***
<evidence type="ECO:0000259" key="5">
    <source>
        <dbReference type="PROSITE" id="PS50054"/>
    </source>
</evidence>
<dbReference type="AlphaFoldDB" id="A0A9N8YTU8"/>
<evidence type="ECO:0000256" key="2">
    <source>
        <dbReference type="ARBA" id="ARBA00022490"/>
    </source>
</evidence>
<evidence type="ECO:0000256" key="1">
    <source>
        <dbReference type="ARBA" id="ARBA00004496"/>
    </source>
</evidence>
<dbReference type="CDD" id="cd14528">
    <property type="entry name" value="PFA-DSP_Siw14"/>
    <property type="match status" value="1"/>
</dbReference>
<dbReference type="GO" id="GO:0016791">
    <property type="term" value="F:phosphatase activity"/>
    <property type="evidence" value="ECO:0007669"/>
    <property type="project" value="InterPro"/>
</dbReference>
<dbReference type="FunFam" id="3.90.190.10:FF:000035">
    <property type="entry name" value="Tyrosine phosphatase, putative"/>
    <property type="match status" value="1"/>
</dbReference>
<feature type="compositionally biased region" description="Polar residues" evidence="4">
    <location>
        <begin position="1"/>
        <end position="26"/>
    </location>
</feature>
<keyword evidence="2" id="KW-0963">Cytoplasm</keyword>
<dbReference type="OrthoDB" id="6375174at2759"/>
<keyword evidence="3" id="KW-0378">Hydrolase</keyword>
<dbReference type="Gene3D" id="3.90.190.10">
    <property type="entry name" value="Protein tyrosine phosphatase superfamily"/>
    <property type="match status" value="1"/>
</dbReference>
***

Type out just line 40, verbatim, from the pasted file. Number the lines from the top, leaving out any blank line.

    <property type="entry name" value="Protein tyrosine phosphatase superfamily"/>